Lyakin A.N. Saint Petersburg State University, St. Petersburg, Russian Federation firstname.lastname@example.org
Rogov M.I. Saint Petersburg State University, St. Petersburg, Russian Federation email@example.com
Importance This article reviews discriminatory measures of the Western countries against Russia and Russia’s reciprocal response as protectionism for attaining economic goals of the countries initiating the restrictions. Objectives The research specifies the existing terminology, demonstrate that sanctions can be imposed only by the supranational organization that has respective authority in relation to its members. We also analyze benefits and losses of the discriminatory measures. Methods Embargo and financial restrictions against Russia are viewed as extreme forms of the competition among national economies. We suggest evaluating the effectiveness of commodity and capital restrictions by comparing benefits and losses from them for the national economy, rather than the assessment of losses for counterparties. We applied methods of logic and statistical analysis, including graphic visualization. Results Having analyzed the outcome of Russia’s protectionist measures to restrict the competition in agriculture, we found that sectors with a short pay-back period saw a rapid growth in production, and replaced imported goods. Sectors that need substantial investment rearranged the geography of supplies. Conclusions and Relevance In the short run, the boycott appears more effective than embargo, since it pushes a growth in industries covered with a protectionist shield, while the embargo can be circumvented with a variety of trading ties in the global economy. In the long run, the boycott will not have an adverse effect on the competitiveness of the protected sectors, while the embargo impedes an economic growth and effective development of the sectors suffering the restrictions.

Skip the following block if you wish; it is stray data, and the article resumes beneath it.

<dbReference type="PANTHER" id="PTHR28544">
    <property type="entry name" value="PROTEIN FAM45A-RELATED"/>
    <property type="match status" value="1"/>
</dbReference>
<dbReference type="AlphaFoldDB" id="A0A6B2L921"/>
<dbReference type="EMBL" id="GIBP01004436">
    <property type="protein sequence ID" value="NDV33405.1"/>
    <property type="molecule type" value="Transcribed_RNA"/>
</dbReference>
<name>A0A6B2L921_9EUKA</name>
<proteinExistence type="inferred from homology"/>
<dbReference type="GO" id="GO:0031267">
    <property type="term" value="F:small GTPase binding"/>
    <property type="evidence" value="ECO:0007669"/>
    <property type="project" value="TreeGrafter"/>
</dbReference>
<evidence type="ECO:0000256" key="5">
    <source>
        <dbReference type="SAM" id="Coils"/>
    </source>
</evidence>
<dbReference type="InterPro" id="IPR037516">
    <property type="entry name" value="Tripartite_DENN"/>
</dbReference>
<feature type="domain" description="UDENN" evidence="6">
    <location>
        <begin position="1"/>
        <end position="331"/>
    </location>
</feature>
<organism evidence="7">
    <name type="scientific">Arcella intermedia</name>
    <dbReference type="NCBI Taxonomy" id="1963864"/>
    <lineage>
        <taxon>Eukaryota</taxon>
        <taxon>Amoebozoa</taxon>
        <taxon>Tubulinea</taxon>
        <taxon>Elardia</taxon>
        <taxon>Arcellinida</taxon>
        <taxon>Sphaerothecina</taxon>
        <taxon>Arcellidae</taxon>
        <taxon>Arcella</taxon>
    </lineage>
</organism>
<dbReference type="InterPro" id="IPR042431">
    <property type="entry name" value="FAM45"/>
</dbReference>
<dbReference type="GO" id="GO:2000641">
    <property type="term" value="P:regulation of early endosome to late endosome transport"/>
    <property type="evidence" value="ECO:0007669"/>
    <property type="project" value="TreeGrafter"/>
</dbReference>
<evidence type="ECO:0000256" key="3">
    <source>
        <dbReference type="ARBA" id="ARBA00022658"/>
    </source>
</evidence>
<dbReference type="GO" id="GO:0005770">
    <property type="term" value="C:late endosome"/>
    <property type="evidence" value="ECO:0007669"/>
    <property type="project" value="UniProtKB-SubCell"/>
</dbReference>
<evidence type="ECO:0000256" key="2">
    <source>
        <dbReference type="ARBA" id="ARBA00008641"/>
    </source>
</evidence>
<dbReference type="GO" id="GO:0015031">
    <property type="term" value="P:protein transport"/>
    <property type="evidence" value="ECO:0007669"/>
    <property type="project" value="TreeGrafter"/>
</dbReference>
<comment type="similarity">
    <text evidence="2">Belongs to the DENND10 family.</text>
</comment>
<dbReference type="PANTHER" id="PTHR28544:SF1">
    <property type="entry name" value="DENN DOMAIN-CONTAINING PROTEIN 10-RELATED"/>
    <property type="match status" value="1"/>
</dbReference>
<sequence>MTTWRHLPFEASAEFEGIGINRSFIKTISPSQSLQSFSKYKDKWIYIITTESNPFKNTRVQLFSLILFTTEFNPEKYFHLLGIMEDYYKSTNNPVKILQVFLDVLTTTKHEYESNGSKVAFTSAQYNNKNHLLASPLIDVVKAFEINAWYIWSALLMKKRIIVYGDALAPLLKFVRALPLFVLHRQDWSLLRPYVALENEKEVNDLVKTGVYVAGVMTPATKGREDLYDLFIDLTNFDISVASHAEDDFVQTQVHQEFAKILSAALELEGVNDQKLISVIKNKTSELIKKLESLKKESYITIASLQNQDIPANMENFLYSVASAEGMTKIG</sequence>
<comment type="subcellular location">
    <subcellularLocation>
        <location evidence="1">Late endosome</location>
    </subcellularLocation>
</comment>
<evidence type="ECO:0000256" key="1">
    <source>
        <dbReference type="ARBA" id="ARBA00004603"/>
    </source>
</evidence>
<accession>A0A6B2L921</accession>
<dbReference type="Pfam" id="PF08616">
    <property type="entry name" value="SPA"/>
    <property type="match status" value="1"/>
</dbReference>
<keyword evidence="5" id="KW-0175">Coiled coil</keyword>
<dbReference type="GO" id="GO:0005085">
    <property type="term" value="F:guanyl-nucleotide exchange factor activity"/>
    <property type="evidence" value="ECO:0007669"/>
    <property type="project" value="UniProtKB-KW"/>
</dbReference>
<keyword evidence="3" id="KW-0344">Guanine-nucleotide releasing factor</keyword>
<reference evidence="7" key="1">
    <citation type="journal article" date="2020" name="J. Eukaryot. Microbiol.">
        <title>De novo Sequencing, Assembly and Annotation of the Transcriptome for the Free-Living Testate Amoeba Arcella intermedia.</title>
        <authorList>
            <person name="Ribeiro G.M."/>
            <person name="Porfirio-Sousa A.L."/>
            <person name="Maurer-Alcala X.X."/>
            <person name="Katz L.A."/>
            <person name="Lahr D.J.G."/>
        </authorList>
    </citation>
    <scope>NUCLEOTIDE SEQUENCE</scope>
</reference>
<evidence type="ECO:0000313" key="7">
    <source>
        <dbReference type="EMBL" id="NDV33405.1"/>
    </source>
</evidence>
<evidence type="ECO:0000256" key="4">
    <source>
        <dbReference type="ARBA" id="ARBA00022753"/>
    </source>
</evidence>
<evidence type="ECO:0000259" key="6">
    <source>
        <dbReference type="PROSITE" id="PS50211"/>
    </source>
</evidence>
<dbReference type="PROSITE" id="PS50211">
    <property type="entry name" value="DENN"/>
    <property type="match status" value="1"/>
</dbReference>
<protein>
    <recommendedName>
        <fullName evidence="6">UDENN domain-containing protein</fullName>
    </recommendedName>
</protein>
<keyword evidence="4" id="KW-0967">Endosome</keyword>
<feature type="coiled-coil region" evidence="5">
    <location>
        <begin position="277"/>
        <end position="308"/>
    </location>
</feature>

Keywords: embargo, boycott, protectionism, Russian economy, sanctions
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